Technology is not the answer, at least not for tackling pharmaceutical counterfeiting. Instead, increasing criminal sanctions and encouraging relevant parties to work with “certified and reliable partners” are the real solutions.
This is the key message from Alliance of Liberals and Democrats for Europe MEP Antonyia Parvanova at the recent European Parliament event ”How can the supply chain protect patients against counterfeit medicines in the EU?” organized by the European Generic medicines Association (EGA).
“Costly technology should only be considered as a secondary line of defense if all the other measures are proven to fail…it is tough criminal sanctioning and not barcoding that is going to stop counterfeiters,” stressed Parvanova in a press release issue by the EGA.
According to the Council of Europe it is “preparing a convention to combat counterfeit and illegal medicines and healthcare products, including those being offered on the web.” The convention aims to criminalize offenses and protect victims. The scope of the convention will include manufacturing, supply, offering to supply, trafficking of counterfeit medicinal products, and falsification of documents.
Although drug counterfeiting is on the increase, Greg Perry, EGA director general, advised that patients must not be alarmed because very few medicines infiltrate legal supply chains thanks to the control measures already in place at borders. Also, counterfeiters only seem to be targeting branded drugs—a market that is far more lucrative than generics; for example, the industry is witnessing a rise in fake flu drugs as counterfeiters attempt to cash in on public fears surrounding the H1N1 swine flu epidemic.
Yet, during a presentation at CPhI Worldwide earlier this year, Guy Villax, EFCG board member advised that EU generics containing ‘falsified APIs’ (or not from the approved, labeled source) could be as high as 30%.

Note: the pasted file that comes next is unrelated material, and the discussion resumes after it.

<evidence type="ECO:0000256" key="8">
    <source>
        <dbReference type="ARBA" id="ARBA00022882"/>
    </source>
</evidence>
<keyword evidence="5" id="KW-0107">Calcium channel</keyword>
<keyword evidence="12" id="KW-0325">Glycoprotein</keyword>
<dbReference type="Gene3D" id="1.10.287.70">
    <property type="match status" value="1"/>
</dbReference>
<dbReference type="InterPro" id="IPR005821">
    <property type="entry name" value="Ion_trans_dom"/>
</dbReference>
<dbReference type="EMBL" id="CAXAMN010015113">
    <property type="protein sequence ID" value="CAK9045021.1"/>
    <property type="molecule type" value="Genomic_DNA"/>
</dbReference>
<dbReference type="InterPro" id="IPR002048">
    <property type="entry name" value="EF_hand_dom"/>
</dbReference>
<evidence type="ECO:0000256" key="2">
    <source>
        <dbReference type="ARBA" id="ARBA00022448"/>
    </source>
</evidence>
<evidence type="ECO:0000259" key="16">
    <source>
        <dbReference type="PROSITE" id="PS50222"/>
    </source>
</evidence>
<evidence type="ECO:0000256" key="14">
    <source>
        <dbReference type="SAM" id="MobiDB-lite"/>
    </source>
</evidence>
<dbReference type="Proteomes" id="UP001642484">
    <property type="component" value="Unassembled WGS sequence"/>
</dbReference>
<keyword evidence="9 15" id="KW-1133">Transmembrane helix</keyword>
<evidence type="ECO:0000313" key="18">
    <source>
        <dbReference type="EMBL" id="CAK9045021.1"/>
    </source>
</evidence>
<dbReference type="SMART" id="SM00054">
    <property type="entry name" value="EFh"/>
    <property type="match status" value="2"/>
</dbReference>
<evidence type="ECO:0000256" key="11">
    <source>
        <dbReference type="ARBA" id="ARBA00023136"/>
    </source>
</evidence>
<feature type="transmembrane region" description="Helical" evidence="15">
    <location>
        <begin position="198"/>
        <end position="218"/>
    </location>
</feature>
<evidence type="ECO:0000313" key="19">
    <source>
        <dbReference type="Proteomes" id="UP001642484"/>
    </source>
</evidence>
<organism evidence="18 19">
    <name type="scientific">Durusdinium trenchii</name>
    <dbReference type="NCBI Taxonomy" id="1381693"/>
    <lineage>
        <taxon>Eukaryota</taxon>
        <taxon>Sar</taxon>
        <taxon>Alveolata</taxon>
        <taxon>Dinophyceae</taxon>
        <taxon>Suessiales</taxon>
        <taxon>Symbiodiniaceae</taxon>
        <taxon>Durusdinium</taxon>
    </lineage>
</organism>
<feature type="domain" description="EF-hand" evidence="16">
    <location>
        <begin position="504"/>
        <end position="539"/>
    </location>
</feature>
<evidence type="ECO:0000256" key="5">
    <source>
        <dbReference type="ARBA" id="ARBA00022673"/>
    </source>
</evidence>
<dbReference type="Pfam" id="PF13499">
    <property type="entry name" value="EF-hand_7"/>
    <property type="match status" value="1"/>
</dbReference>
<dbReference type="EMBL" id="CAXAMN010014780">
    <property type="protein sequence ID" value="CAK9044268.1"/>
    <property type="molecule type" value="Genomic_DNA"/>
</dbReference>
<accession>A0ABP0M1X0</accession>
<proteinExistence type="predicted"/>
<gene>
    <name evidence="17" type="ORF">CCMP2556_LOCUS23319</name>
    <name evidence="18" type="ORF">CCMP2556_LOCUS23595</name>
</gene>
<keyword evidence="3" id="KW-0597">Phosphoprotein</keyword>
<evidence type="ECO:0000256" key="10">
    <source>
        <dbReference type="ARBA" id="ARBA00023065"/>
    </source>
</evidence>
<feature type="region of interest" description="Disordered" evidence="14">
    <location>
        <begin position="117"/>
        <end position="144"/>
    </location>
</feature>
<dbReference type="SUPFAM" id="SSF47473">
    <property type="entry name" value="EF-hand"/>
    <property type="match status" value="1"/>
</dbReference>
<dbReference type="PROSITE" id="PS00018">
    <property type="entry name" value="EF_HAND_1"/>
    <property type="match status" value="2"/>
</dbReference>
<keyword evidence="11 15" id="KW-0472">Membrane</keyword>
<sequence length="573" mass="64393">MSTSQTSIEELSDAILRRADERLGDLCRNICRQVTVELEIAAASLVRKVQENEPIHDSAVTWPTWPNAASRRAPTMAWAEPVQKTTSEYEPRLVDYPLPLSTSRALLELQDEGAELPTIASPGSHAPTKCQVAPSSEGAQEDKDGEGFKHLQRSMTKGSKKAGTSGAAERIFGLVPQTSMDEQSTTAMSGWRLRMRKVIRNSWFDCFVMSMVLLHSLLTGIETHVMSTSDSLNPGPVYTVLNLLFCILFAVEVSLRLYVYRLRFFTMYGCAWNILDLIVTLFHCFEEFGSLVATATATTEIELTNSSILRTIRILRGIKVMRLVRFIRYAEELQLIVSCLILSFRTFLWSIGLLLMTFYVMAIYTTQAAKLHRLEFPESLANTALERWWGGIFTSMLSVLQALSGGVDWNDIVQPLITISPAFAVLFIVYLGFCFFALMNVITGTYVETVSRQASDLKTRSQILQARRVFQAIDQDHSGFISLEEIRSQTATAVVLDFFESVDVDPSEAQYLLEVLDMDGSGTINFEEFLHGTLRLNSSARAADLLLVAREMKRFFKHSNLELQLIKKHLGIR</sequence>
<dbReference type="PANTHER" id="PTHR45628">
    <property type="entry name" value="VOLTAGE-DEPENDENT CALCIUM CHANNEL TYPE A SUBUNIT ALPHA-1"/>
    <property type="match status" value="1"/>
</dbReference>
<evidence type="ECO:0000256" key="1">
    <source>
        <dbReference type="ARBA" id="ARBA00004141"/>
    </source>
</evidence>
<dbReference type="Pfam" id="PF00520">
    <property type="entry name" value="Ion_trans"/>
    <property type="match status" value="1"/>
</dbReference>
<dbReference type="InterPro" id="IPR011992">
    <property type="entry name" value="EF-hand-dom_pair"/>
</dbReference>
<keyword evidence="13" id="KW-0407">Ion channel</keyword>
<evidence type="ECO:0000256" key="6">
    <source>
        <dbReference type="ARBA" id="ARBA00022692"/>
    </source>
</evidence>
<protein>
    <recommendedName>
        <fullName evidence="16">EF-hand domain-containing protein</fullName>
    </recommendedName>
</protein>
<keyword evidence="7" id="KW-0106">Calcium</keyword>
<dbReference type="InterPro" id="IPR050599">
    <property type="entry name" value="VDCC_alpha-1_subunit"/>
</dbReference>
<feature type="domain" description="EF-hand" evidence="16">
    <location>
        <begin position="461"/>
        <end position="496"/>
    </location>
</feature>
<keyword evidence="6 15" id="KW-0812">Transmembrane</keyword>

Clearly, whatever the figures are, counterfeiting of drugs, branded or generic, is a real threat to patients and requires immediate and effective action on a global scale. What that solution is, I don’t know.
I wonder how much sanctions will really deter criminals. Will harder penalties stop people engaging in such activites or will they just encourage them to be more creative and more determined not to get caught?
Despite the hard talk and promises to clamp down on criminals working in the fake drug arena, pharma companies continue to innovate anticounterfeiting technology; for example, Colorcon and ARmark Authentication Technologies have recently announced in a press release their alliance in the development and introduction of mark On-Dose ID, an “authentication technology that incorporates microscopic covert micro-tags into the immediate-release film coatings of solid oral dosage forms.”
As internet sales of fake drugs continue to rise at an alarming rate, more needs to be done to ‘educate’ the public of the danger of buying pharmaceuticals online, which is a tall challenge in today’s tough economic climate—accessible and cheap products are extremely alluring!
Perhaps there is no one solution and the way to safeguard patients from counterfeit medicines is a multipronged approach. If the policy makers take a harder line with criminals, pharma companies continue to design anticounterfeit technologies that are difficult to replicate, and the public allow themselves to take heed of the advice being given, perhaps the fake drugs market will ebb, and patient confidence and safety will rise.
Just looking at some of the comments from various online Twitterers, I have come across “Fake drugs making me feel alright,” “Had to drive across Birmingham today with three bags of fake drugs. So glad I wasn’t pulled over!” and “Stop buying fakes off websites then… Get them from your local drug dealer instead, they must be better from him/her” reinforces one fact: if there’s a market for counterfeit drugs, criminals will continue to feed the demand.